What a year it's been for the mobile games industry.
BlackBerrys in a pinch, Windows Phone back again, Clash of Clans still tops the charts, OMGPOP did pop...
It's enough to make a news editor evoke Billy Joel during their year-end retrospective.
But we'll spare you or singing voices (for now) and stick to what we know, a brief look back at the year that saw the rise and plateauing of microconsoles, the launch of a new generation of consoles, and the ascendency of games-as-a-service.
Will next year be even more exciting? Will analysts continue to prognosticate doom and gloom for Nintendo? Can the static App Store trend continue into 2014?
Yes, no, and probably - but before we focus on the year ahead, let's look back at the year that was.
Tools and platforms
- Partnering with Samsung gave Chillingo the oomph it needed to launch 100% Indie, an online dev resource.
- RIM rebranded as BlackBerry back in February and launched BlackBerry 10 in a bid to attract game developers. This didn't end well.
- Fraser MacInnes stridently claimed 'Consoles are dead long live the unconsoles'.
- Unfortunately for the microconsoles, the consumer reaction was far cooler than anyone predicted. Midway through the year, some wondered if they were set to be the next N-Gage and devs saw disappointing early sales (a claim Ouya's Julie Uhrman took offense to).
- Desperate to 'free the games', Ouya pledged $1 million to match funds for Ouya-bound games. This, too, didn't end well.
- But not all microconsoles are created equal - Sony's PS Vita TV might just be the only one of the bunch to find a strong audience in 2014 - and developers are excited about it.
- And dont forget about the AppGratis saga: Apple pulled the app promotion service from the App Store because it claimed App Gratis broke the push notification rules, CEO Simon Dawlat was 'in absolute shock', and France's digital industry minister called on Apple to 'behave ethically'.
- Sony showed the indies some love by removing the publisher fee from PlayStation Mobile and by launching the Indie Games category on the PlayStation Store. We then asked a handful of indie devs to share why they chose to release their games for the Vita.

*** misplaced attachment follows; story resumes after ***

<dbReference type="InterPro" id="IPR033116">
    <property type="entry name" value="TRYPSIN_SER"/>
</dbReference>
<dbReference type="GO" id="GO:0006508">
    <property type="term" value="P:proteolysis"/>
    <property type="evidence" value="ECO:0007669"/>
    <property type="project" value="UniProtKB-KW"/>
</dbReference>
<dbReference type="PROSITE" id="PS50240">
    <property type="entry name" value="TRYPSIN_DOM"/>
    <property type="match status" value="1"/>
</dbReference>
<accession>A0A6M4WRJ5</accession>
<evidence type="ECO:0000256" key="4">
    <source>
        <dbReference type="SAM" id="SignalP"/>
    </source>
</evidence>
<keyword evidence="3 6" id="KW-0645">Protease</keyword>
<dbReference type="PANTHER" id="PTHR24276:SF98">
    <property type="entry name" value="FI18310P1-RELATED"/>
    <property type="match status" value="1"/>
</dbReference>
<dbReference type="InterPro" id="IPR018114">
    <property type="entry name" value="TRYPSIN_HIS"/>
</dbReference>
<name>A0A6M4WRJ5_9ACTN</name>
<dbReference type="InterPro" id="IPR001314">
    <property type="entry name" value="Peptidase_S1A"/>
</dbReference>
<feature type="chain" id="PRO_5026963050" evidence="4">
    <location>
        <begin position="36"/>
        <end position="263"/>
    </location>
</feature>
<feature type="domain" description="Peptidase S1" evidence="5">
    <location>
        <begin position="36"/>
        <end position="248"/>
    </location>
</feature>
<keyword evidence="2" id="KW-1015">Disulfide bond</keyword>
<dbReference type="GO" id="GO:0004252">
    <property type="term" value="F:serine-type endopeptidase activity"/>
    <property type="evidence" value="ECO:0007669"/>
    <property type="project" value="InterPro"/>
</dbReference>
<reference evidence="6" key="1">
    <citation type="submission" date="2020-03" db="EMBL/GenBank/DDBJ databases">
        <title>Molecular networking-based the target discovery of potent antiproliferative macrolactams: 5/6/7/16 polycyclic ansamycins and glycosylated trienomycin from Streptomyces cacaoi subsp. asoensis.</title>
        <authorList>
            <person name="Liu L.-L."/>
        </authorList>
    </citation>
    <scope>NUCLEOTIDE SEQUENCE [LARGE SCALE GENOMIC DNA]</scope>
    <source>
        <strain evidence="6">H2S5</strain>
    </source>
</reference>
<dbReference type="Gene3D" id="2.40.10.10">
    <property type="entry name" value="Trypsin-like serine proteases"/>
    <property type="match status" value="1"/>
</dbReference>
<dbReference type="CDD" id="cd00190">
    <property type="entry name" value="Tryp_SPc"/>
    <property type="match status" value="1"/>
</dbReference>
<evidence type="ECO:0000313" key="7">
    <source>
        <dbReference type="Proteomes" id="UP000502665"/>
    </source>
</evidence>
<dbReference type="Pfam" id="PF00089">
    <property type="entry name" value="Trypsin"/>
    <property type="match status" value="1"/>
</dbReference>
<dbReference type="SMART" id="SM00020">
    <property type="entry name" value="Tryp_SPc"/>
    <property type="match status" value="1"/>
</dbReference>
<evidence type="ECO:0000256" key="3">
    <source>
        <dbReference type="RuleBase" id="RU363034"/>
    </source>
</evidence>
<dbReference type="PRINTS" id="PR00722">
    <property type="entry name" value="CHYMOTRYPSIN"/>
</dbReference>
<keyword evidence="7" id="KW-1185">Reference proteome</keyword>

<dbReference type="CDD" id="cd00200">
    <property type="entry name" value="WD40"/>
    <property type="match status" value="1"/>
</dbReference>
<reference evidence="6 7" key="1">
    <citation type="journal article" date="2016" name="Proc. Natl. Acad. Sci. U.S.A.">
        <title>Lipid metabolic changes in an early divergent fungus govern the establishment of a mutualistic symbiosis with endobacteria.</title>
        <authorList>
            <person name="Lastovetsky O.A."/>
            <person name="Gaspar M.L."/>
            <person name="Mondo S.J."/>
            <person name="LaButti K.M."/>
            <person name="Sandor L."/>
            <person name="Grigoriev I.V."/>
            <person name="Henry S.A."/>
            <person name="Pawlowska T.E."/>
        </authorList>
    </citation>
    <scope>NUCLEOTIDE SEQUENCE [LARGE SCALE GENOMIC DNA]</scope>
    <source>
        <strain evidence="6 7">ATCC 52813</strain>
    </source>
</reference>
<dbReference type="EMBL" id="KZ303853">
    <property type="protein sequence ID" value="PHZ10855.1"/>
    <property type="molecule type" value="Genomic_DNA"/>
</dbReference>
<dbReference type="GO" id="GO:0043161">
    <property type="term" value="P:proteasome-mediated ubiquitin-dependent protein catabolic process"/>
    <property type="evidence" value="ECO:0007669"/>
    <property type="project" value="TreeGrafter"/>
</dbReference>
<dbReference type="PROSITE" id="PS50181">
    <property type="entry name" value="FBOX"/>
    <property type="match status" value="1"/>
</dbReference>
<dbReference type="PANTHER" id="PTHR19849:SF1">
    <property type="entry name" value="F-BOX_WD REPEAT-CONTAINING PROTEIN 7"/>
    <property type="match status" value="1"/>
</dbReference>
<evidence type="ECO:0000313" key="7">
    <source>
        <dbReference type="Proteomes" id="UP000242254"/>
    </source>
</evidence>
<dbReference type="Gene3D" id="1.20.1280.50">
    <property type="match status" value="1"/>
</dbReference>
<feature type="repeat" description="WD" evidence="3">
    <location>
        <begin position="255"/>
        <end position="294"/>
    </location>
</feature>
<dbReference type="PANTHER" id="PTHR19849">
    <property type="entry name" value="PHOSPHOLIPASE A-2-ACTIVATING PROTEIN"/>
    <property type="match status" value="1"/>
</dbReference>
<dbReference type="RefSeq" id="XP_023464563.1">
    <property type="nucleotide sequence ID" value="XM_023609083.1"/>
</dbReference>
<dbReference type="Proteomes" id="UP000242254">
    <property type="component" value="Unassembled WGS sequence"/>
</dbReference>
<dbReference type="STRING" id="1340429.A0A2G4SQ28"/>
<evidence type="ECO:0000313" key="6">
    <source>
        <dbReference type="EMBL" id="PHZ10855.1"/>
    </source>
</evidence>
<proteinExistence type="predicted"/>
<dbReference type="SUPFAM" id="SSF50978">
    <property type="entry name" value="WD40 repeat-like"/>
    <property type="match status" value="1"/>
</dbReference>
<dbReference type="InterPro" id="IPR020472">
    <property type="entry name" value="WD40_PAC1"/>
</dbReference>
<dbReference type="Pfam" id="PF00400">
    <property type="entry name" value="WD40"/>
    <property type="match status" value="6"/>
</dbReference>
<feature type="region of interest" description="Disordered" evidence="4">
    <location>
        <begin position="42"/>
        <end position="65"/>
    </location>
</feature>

- And Google finally responded to Apple's Game Center with the launch of Google Play Game Services.
- While Unity was tired of being the (game) engine that could and decided to become a publisher as well. Hot on the heels of this decision, it also noted that a full half of the top iOS and Android games in Japan are built on Unity.
- And hey, a new year a new iPhone - right? The 5S and 5C gave us a by-the-numbers launch event.
- App Annie's Bertrand Schmitt kicked off the new year by looking at the 'crazy' growth of Google Play revenue around the world.
- Amazon, meanwhile, rolled out its Kindle Fire-centric virtual currency, Amazon Coins in the US (and later the UK and Germany).
- Fireproof argues that there's still a place for premium pricing, as it turned a $100,000 investment in The Room into well over $1.5 million in sales.
- But GungHo might disagree, as its Puzzle & Dragons grew to become 'the most lucrative mobile game in the world', which shot its market cap past GREE, Zynga, DeNA, and even Nintendo. At its prime, Puzzle & Dragons pulled in $5 million daily.
- And let's not forget about the hornet's nest EA stirred up when Real Racing 3 went free-to-play.
- The UK's OFT launched an investigation into freemium games which culminated in a set of eight proposed principles.
- Then there was the launch of our Monetizer - which regularly fixes its laser-like gaze on the performance of soaring stars (and unsung heroes) in the mobile games space.
- No matter what model gamers are spending on, EEDAR found that 78 percent of big IAP spenders felt like they got 'their moneys worth'.
- And maybe we're reading too much into it, but we found it interesting that Apple overlooked F2P games in picking its iPad and iPhone Game of the Year.
Eyes on the East
- Fortumo outlined its plans to 'crack' China, while Amazon opened a Chinese version of its Appstore for Android.